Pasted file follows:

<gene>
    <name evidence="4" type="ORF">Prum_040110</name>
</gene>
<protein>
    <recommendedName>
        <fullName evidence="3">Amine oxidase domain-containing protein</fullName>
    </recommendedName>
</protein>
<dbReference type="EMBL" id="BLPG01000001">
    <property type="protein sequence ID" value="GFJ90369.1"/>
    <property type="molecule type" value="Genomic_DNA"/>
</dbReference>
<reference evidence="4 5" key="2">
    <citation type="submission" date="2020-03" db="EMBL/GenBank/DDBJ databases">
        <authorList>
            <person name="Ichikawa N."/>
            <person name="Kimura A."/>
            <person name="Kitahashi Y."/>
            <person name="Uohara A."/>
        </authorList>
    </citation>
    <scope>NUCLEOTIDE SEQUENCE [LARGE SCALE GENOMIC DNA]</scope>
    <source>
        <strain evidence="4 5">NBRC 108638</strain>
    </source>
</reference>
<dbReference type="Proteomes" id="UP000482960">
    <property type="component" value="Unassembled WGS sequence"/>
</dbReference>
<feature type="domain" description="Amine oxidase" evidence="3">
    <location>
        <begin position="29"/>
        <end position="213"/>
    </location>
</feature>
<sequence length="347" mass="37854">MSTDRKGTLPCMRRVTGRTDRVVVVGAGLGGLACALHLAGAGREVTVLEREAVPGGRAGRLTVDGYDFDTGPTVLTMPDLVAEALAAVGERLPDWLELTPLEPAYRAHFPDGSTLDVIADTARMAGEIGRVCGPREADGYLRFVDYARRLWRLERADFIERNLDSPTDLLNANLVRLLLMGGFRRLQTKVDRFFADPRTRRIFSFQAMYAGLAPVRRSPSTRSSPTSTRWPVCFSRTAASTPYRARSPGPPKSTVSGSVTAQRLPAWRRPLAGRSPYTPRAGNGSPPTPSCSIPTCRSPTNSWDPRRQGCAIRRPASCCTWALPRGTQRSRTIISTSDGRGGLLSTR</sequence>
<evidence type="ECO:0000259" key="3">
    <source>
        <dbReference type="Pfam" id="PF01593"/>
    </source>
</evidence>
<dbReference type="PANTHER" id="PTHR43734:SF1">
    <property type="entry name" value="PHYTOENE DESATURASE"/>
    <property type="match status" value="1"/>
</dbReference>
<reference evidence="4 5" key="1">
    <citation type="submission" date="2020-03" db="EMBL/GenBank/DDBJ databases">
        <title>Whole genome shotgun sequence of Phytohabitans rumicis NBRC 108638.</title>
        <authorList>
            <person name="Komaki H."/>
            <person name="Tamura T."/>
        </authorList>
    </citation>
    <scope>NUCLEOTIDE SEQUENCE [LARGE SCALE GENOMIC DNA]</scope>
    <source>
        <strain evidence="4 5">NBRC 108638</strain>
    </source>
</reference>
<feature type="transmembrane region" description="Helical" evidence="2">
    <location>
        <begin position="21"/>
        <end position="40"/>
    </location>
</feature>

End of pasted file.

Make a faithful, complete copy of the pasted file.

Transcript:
<gene>
    <name evidence="4" type="ORF">Prum_040110</name>
</gene>
<protein>
    <recommendedName>
        <fullName evidence="3">Amine oxidase domain-containing protein</fullName>
    </recommendedName>
</protein>
<dbReference type="EMBL" id="BLPG01000001">
    <property type="protein sequence ID" value="GFJ90369.1"/>
    <property type="molecule type" value="Genomic_DNA"/>
</dbReference>
<reference evidence="4 5" key="2">
    <citation type="submission" date="2020-03" db="EMBL/GenBank/DDBJ databases">
        <authorList>
            <person name="Ichikawa N."/>
            <person name="Kimura A."/>
            <person name="Kitahashi Y."/>
            <person name="Uohara A."/>
        </authorList>
    </citation>
    <scope>NUCLEOTIDE SEQUENCE [LARGE SCALE GENOMIC DNA]</scope>
    <source>
        <strain evidence="4 5">NBRC 108638</strain>
    </source>
</reference>
<dbReference type="Proteomes" id="UP000482960">
    <property type="component" value="Unassembled WGS sequence"/>
</dbReference>
<feature type="domain" description="Amine oxidase" evidence="3">
    <location>
        <begin position="29"/>
        <end position="213"/>
    </location>
</feature>
<sequence length="347" mass="37854">MSTDRKGTLPCMRRVTGRTDRVVVVGAGLGGLACALHLAGAGREVTVLEREAVPGGRAGRLTVDGYDFDTGPTVLTMPDLVAEALAAVGERLPDWLELTPLEPAYRAHFPDGSTLDVIADTARMAGEIGRVCGPREADGYLRFVDYARRLWRLERADFIERNLDSPTDLLNANLVRLLLMGGFRRLQTKVDRFFADPRTRRIFSFQAMYAGLAPVRRSPSTRSSPTSTRWPVCFSRTAASTPYRARSPGPPKSTVSGSVTAQRLPAWRRPLAGRSPYTPRAGNGSPPTPSCSIPTCRSPTNSWDPRRQGCAIRRPASCCTWALPRGTQRSRTIISTSDGRGGLLSTR</sequence>
<evidence type="ECO:0000259" key="3">
    <source>
        <dbReference type="Pfam" id="PF01593"/>
    </source>
</evidence>
<dbReference type="PANTHER" id="PTHR43734:SF1">
    <property type="entry name" value="PHYTOENE DESATURASE"/>
    <property type="match status" value="1"/>
</dbReference>
<reference evidence="4 5" key="1">
    <citation type="submission" date="2020-03" db="EMBL/GenBank/DDBJ databases">
        <title>Whole genome shotgun sequence of Phytohabitans rumicis NBRC 108638.</title>
        <authorList>
            <person name="Komaki H."/>
            <person name="Tamura T."/>
        </authorList>
    </citation>
    <scope>NUCLEOTIDE SEQUENCE [LARGE SCALE GENOMIC DNA]</scope>
    <source>
        <strain evidence="4 5">NBRC 108638</strain>
    </source>
</reference>
<feature type="transmembrane region" description="Helical" evidence="2">
    <location>
        <begin position="21"/>
        <end position="40"/>
    </location>
</feature>